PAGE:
Sunday, 25 May 2014

Algorithms

Upper and Lower bound of a function

Upper Bound : Proving an upper bound means you have proven that the algorithm will use no more than some limit on a resource.

Lower Bound : Proving a lower bound means you have proven that the algorithm will use no less than some limit on a resource.


Upper and lower bounds have to do with the minimum and maximum "complexity" of an algorithm (I use that word advisedly since it has a very specific meaning in complexity analysis).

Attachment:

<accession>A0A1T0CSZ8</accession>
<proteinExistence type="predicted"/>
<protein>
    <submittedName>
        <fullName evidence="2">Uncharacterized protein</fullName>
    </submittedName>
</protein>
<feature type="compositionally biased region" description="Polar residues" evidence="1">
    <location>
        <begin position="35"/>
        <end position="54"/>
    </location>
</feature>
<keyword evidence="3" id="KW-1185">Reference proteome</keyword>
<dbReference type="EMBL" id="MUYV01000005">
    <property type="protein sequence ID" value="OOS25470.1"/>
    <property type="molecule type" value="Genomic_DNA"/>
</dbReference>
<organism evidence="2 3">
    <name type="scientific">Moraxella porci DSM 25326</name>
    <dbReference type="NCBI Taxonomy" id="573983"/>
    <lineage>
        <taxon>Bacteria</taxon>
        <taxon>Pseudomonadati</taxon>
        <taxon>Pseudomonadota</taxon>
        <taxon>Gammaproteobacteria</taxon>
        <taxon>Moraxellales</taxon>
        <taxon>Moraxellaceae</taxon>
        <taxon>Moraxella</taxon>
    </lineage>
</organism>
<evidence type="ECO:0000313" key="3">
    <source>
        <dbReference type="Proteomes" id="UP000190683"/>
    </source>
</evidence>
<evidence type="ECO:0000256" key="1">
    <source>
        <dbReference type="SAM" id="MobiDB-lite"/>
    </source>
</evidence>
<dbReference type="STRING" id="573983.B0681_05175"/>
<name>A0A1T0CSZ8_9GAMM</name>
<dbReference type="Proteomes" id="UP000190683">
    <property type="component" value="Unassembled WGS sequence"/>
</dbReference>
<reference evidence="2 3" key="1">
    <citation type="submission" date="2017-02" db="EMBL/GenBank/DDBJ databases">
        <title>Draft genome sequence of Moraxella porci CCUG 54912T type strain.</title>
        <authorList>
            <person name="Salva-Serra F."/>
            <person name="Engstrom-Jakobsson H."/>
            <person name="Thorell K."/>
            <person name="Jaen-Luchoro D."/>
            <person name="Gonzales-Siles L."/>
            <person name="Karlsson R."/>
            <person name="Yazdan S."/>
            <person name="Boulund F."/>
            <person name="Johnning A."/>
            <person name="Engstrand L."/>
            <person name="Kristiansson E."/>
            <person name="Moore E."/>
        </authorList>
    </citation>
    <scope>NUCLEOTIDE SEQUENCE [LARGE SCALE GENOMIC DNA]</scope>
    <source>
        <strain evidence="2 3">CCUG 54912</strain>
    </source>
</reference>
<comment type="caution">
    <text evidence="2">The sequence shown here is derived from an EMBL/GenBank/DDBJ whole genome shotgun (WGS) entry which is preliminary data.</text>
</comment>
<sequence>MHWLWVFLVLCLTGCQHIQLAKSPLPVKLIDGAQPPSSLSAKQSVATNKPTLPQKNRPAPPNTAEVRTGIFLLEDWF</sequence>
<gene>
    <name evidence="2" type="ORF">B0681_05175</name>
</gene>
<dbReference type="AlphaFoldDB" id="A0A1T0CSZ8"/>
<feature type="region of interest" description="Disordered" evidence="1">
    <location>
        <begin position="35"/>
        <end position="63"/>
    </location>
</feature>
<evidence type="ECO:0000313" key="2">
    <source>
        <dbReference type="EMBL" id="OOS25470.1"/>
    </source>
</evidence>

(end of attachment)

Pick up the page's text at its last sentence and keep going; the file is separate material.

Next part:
Take, for example, our old friend, the bubble sort. In an ideal case where all the data are already sorted, the time taken is f(n), a function dependent on n, the number of items in the list. That's because you only have to make one pass of the data set (with zero swaps) to ensure your list is sorted.

In a particularly bad case where the data are sorted in the opposite to the order you want, the time taken becomes f(n2). This is because each pass moves one element to the right position and you need npasses to do all elements.